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 Recording of the Week, Bach and Telemann cantatas from Philippe Jaroussky

With last week’s Liszt Études from Daniil Trifonov still ringing in my ears, today’s disc is all about transcendence of a very different variety: Bach and Telemann sacred cantatas from Philippe Jaroussky, in a recording of such radiance and beauty that it almost seems sacrilege to pick it apart even to anatomise its virtues.

Philippe Jaroussky
Philippe Jaroussky

Jaroussky pairs two of Bach’s best-known and most-recorded solo cantatas, (Ich habe genug and Vergnügte Ruh’), with two less familiar works from Telemann’s gargantuan output in the genre (I thought Bach was prolific on the cantata front until I realised a few years ago that Telemann wrote nearly 2000!), all on the theme of transfiguration through suffering. The pure-voiced French countertenor has often been one for thinking outside the box in previous projects (his recordings of French mélodies and chansons more usually undertaken by mezzos are favourites of mine, particularly the collection of Verlaine settings released last year), and this is his first recording of a composer who’s often considered so central to the countertenor repertoire.

Indeed, it’s his first German-language recording full stop, and right from the second syllable of Vergnügte Ruh’ it’s immediately apparent that he’s at home: the German vowel-sounds somehow tap straight into the special qualities of a voice that’s instantly recognisable for its cleanness, focus and androgynous beauty. And Bach’s long lines and intervals prove the ideal showcase for the evenness and homogeneity of Jaroussky’s tone: unlike another of my favourite high countertenors, Franco Fagioli, who’s all about dramatic register-shifts and gear-changes, Jaroussky’s singing is seamless and at times almost self-effacing, entirely appropriate in music that’s all about the negation of the ego. (All four works here are essentially meditations on rising above earthly temptations and torments, though when virtuosity is called for – for instance in the final florid aria of Telemann’s Jesus liegt in letzten Zügen - he’s supremely equal to the task). He also works the text, particularly in Bach’s dramatic recitatives, with care and clarity, and the frequent sustained notes (even at the bottom of the range, which seems to be filling out a little with age) either bloom organically or are simply allowed to hang in the air untouched – nothing’s pushed, bent or otherwise messed with, and the effect is mesmerising.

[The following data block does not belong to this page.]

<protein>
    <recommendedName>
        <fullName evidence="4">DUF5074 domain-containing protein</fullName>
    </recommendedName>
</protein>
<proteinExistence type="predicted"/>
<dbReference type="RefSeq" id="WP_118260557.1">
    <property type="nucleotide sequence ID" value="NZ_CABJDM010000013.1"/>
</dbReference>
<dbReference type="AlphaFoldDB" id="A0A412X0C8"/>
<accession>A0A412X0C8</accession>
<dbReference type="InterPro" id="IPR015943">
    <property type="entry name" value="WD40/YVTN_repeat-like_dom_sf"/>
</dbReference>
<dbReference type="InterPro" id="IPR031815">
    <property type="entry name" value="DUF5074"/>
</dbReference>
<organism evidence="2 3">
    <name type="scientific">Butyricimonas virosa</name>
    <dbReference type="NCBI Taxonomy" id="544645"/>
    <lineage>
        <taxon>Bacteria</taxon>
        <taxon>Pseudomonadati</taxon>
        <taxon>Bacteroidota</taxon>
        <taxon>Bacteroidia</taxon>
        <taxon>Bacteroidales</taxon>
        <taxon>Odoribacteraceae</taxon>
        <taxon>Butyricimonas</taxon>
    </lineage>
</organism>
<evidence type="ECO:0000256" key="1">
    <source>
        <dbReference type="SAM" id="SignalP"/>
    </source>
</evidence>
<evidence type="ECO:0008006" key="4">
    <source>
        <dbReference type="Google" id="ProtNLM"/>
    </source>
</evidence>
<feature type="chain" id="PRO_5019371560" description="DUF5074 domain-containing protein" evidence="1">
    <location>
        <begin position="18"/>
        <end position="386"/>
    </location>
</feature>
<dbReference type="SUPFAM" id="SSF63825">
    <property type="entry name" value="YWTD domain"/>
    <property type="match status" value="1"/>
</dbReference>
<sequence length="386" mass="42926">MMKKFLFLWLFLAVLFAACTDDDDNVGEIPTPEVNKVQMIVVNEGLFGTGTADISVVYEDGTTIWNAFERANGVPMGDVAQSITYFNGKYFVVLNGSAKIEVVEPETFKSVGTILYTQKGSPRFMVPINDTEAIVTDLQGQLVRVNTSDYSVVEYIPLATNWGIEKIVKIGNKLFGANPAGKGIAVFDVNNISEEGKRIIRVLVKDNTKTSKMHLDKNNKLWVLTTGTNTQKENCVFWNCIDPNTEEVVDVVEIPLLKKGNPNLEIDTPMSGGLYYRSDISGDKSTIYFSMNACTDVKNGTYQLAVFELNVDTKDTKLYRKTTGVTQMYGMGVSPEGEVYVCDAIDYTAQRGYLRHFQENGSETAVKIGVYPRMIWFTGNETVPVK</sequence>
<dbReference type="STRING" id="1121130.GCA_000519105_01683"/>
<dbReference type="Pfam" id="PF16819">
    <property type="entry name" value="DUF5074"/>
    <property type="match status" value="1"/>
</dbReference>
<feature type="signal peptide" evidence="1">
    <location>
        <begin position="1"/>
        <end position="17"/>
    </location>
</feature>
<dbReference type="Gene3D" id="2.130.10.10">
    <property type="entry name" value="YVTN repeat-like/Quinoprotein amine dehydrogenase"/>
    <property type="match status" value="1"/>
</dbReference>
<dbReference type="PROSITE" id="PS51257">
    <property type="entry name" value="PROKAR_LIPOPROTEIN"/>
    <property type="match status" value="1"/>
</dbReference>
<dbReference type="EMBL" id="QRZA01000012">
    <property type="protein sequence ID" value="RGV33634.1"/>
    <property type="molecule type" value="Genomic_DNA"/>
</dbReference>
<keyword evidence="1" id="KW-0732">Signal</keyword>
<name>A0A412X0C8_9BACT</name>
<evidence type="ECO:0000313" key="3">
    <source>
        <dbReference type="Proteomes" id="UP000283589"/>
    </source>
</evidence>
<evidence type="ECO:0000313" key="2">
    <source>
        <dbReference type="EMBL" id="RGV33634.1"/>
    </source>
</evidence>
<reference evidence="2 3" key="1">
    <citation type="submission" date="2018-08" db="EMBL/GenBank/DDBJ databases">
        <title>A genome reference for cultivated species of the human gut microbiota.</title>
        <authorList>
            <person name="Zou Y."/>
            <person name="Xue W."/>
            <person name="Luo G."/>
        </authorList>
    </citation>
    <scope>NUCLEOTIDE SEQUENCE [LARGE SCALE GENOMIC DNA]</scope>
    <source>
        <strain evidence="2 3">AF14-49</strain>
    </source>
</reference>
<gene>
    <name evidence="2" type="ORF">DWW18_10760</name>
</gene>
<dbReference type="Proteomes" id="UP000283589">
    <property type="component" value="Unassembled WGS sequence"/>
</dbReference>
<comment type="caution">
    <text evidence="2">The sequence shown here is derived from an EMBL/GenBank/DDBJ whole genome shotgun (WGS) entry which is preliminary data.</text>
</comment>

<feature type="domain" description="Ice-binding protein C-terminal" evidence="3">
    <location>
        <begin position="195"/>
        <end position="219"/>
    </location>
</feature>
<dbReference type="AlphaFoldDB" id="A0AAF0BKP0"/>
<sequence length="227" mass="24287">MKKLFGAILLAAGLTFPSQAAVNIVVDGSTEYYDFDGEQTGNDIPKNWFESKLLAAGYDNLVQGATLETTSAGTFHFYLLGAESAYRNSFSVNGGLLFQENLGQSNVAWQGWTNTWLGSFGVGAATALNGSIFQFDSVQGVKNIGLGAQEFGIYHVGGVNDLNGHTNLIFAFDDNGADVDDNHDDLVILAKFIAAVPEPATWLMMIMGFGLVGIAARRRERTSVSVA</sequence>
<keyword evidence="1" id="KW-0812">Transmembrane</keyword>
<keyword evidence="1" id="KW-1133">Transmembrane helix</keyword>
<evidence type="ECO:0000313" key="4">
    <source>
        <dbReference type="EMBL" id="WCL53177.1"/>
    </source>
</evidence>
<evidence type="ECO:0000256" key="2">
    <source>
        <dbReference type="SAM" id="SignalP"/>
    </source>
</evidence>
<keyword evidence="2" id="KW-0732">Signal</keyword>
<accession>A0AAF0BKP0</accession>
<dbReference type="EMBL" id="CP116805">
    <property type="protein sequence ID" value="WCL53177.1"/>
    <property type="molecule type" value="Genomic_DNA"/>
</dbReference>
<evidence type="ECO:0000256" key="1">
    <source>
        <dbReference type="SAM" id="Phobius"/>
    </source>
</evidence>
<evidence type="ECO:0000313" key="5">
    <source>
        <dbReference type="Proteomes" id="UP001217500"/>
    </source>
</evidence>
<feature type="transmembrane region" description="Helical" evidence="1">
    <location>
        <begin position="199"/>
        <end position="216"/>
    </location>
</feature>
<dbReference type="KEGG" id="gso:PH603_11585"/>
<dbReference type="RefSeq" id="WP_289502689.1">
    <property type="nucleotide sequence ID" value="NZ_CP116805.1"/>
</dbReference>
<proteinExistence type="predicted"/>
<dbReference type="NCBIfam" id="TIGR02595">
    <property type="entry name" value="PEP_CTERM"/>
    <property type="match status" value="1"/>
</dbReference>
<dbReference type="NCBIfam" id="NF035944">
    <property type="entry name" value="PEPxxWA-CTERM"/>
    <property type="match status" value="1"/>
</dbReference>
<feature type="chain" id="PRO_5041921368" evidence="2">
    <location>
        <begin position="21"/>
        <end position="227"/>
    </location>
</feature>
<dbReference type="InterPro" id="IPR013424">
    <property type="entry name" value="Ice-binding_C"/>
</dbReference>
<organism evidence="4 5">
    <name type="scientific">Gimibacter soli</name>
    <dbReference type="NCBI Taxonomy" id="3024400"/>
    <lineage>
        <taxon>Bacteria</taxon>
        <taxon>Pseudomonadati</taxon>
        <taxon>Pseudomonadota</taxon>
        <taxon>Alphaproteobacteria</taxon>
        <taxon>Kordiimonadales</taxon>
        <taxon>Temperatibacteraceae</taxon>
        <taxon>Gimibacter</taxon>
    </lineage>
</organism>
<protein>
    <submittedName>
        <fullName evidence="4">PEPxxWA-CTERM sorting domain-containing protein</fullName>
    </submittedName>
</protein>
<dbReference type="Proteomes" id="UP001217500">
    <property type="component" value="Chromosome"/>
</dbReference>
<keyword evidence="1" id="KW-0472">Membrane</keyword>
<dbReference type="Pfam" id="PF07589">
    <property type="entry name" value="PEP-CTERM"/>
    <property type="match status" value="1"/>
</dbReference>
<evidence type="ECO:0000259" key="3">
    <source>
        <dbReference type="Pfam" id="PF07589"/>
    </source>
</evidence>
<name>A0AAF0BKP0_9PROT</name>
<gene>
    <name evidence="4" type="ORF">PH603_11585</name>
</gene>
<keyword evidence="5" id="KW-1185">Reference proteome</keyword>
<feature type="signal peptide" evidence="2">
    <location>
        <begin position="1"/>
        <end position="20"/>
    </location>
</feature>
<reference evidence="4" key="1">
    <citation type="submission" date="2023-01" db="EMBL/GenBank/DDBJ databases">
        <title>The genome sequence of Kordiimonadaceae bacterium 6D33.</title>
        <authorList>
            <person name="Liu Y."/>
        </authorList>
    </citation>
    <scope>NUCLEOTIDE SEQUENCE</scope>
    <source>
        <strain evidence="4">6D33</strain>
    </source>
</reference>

There’s wonderfully vibrant playing throughout from the Freiburger Barockorchester: the full-sounding strings are a treat, especially in the opening aria of ‘Vergnügte Ruh’, and Ann-Kathrine Brüggemann’s oboe obbligato in the two Bach cantatas almost seems like an extension of Jaroussky’s voice. The Telemann cantatas were both very welcome discoveries which merit repeated listening – transposed up the octave here, they’re otherwise only available in their original versions for bass in eloquent accounts from Klaus Mertens (who, incidentally, appears on another superb disc of baroque cantatas that’s out today on Challenge) – very much worth checking out for the first-ever recording of Handel’s later version of Tu fedel? Tu costante?, which receives thrilling advocacy from Cuban soprano Yetzabel Arias Fernandez, Ton Koopman and the Amsterdam Baroque Orchestra).

Competition on disc is certainly stiff for the two Bach cantatas, and for Ich habe genug in particular (Dietrich Fischer-Dieskau alone recorded it three times); other recordings, perhaps, have conveyed more of a sense of pain transcended (Lorraine Hunt Lieberson’s searing accounts of the work towards the end of her life spring most keenly to mind), but the calm joyfulness and sheer serenity of Jaroussky’s Bach make this a precious recording for me, and one to which I can see myself returning time and again when in need of some ‘vergnügte Ruh‘ of my own. Having heard what Jaroussky can do with German text and with reflections on awakening from dark nights of the soul, I’m gunning for him stray back into mezzo territory and have a crack at Mahler’s Rückert-Lieder next…

Philippe Jaroussky (countertenor), Freiburger Barockorchester

Available Formats: CD + DVD Video, MP3, FLAC, Hi-Res FLAC

Philippe Jaroussky (countertenor), Freiburger Barockorchester

Available Formats: CD, MP3, FLAC, Hi-Res FLAC